Event educates youth on commercial tobacco dangers by understanding sacred uses


LaVonne Bellanger held a white square sheet of fabric for her 4-year-old daughter Victoria Gonzalez on Monday night while Gonzalez tied it to make a pouch, safely containing kinnikinnick — a mix of tobacco, sweet grass, sage and red willow for sacred uses in Anishinaabe culture.

The pair completed a tobacco tie, an Anishinaabe tradition used for prayers and positive thoughts. Bellanger, of Duluth, said she wants her daughter to learn the sacred uses of tobacco because neighbors in their apartment building smoke commercial tobacco.

“She knows it’s not good,” Bellanger said. “I’m just trying to set an example for my daughter to know what tobacco’s really for.”

Denfeld High School’s Anishinaabe Club and Duluth American Lung Association hosted an educational event about sacred and commercial uses of tobacco Monday night at Denfeld.

The night was part of an initiative to educate youth about the dangers of menthol and flavored tobacco, said Deb Smith, tobacco control manager of the American Lung Association in Duluth.

Educating attendees on sacred tobacco was also a way to celebrate National Indigenous People’s day, observed Monday, Smith said.

Many tobacco users start at young ages with menthol or flavored tobacco, Smith said, because tobacco companies target that age group through marketing and advertising.

“It’s an additive that’s highly addictive — hooks kids at an early age,” Smith said of menthol. “E-cigarettes are also an introductory product for kids to get addicted to tobacco.”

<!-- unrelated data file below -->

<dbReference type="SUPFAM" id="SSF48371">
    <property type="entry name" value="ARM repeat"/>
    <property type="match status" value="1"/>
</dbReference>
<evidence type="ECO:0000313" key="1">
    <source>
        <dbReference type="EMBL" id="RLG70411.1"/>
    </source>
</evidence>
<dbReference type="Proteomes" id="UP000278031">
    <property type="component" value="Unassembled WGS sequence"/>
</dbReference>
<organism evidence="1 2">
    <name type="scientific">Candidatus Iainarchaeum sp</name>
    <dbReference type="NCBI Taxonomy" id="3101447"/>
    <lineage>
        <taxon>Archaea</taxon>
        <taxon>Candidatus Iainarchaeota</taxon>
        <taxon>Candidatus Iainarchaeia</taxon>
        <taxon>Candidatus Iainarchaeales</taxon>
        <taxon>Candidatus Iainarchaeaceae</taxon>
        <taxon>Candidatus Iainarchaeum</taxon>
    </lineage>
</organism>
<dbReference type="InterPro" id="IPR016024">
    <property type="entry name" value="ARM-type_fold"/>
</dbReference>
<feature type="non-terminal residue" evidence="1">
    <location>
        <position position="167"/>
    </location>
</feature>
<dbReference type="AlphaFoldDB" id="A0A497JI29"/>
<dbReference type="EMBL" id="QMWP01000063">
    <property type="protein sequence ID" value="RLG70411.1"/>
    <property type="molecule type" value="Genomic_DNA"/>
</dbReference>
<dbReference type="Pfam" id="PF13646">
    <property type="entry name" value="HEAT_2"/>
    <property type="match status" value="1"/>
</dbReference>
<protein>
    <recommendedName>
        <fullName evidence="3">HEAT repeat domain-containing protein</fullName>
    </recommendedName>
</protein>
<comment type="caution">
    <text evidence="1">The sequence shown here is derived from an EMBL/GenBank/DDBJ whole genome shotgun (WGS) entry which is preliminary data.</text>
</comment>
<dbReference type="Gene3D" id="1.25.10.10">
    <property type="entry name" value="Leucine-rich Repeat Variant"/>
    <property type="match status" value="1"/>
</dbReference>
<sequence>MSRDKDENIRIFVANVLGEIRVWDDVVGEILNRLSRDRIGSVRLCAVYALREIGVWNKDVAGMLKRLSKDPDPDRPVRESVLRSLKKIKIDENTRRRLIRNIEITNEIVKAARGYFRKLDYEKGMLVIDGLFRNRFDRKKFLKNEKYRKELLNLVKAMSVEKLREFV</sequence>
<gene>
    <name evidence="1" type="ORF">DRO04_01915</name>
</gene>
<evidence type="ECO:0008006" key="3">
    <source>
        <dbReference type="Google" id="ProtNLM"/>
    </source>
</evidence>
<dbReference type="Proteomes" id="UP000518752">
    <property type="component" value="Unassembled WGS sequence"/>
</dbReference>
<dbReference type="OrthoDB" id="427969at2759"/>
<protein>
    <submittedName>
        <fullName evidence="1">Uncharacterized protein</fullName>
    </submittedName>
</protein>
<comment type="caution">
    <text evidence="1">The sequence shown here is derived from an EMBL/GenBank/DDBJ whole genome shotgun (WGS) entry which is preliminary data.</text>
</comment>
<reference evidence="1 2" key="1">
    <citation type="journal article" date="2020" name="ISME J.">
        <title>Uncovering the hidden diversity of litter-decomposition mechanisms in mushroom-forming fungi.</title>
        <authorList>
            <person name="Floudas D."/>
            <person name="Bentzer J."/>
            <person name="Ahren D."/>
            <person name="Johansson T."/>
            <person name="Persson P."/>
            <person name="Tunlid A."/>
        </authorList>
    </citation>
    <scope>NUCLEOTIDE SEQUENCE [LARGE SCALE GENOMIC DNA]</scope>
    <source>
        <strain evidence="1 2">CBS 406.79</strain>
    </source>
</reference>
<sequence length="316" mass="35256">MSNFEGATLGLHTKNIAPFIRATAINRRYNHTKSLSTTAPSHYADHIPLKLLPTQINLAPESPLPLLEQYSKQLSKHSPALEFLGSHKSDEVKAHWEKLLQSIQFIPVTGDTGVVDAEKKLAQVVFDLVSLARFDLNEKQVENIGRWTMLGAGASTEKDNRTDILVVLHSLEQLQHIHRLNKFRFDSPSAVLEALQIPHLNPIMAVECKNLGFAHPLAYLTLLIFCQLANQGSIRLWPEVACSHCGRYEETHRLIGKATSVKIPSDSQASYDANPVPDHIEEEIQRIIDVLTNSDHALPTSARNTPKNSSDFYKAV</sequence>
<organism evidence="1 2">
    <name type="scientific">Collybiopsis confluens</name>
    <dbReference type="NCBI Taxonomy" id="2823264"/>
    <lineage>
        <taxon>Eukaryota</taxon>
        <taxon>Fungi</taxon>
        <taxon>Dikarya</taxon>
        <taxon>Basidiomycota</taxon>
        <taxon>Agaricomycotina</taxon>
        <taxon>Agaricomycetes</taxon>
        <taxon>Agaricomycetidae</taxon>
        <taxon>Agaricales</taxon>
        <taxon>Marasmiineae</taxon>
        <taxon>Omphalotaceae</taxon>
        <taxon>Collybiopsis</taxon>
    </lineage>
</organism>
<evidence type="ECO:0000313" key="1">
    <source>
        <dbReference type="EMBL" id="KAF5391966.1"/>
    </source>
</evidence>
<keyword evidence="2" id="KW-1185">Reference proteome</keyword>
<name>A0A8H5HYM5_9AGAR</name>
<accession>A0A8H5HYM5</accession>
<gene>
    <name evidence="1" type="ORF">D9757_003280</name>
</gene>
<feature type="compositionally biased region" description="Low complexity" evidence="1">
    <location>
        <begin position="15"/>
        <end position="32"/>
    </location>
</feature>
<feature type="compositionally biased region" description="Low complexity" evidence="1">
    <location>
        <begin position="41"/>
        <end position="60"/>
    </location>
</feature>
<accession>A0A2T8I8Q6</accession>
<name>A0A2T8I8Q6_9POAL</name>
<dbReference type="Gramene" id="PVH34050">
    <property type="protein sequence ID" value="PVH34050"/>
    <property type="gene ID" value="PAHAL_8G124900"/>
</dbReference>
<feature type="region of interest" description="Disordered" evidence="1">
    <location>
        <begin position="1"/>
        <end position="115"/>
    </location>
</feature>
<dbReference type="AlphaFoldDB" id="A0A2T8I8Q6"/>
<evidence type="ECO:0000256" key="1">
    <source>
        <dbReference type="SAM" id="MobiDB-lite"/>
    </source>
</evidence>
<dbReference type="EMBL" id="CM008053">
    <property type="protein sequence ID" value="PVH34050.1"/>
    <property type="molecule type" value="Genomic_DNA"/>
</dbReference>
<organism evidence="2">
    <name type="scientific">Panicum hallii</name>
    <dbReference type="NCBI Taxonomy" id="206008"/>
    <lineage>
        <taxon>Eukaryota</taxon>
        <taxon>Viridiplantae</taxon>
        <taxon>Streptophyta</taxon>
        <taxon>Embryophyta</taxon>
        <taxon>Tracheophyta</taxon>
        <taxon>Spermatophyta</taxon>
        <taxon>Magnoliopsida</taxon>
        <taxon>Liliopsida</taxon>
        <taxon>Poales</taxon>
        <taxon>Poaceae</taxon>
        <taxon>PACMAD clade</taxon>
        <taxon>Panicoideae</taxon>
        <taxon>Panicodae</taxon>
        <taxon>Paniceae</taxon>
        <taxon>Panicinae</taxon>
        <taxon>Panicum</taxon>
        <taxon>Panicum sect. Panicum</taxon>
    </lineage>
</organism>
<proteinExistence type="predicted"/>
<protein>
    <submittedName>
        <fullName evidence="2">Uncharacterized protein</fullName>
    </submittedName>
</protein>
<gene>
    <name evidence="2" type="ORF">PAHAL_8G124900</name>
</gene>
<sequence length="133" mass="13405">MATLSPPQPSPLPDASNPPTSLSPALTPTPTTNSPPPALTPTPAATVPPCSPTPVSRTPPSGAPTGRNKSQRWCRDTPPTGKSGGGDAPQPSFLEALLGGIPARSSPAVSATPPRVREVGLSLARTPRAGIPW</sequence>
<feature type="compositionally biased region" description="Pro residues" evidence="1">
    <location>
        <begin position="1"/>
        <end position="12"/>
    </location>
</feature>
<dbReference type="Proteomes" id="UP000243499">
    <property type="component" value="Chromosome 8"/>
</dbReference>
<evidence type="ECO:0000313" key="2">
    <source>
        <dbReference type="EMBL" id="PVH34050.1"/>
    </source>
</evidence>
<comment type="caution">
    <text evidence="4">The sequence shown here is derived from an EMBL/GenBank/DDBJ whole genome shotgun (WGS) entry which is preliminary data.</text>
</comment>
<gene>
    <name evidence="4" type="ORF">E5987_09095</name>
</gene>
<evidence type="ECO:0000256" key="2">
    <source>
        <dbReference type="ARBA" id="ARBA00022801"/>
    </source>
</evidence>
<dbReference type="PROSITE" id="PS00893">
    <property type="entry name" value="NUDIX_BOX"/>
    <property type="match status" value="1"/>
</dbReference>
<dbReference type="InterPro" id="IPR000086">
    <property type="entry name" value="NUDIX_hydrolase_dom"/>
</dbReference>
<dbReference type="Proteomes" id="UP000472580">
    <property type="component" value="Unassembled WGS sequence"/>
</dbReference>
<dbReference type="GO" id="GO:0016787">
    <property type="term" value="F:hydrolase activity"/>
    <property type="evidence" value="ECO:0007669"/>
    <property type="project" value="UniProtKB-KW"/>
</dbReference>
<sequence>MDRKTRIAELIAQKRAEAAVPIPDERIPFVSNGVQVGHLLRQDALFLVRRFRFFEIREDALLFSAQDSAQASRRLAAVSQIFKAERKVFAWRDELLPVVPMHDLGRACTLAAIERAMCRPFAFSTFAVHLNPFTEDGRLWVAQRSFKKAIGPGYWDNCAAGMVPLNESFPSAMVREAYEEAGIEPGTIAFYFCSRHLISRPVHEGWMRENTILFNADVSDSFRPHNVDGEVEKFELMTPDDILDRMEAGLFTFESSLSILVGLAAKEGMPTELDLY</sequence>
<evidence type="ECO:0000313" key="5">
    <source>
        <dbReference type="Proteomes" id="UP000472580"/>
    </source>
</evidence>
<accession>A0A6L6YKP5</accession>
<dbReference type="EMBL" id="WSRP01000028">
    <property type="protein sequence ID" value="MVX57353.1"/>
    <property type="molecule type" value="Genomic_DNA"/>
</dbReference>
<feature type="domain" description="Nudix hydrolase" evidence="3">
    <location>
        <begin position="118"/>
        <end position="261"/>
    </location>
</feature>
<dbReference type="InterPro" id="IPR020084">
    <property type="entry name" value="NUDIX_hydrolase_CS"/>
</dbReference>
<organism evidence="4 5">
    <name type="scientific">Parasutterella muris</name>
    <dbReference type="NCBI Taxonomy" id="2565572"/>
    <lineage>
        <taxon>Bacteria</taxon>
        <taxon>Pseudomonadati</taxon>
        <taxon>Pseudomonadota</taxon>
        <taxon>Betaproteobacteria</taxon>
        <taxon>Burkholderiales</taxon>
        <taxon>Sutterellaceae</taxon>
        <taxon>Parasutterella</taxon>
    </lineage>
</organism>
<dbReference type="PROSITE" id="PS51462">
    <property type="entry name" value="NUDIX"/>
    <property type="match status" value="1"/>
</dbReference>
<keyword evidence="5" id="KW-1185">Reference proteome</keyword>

Designing their products to look like candy is one of the ways tobacco companies get kids hooked early, Smith said. She compared a green tub of Ice Breakers Sours candy to a similarly shaped and styled green Copenhagen Wintergreen tub of chewing tobacco.

“It’s very deceptive,” she said.

It is important for Native American youth to understand sacred uses of tobacco in particular because almost 50 percent of Minnesota’s Native American population smoke tobacco, Smith said.

Sacred tobacco is used for prayers, ceremonies and to honor or welcome guests, Smith said. It can be used to bless a place and as an offering in the form of a tobacco tie, she said.

“When you’re touching it, it is medicine,” Smith said of tobacco. “As you fold it up, you’re making an intention. It’s a positive thought.”

Donna Bergstrom, Republican candidate for Minnesota Senate in District 7, also attended Monday’s event. She said that as a Native American, she uses sacred tobacco every day by offering it to people and to the Earth. For example, if she asks someone for advice or a favor, she said she offers them tobacco. This is another traditional use of sacred tobacco, she said.

Bergstrom said that educating others on sacred uses of tobacco might make them more mindful when consuming commercial tobacco.

“I think it will make them pause and think about that before they strike up a cigarette,” she said, adding that the community should educate youth on dangers of commercial tobacco products.

“Children are sacred,” Bergstrom said. “We need to come together as a community and help protect them.”

Written by  Kim Schneider as published in the Duluth News Tribune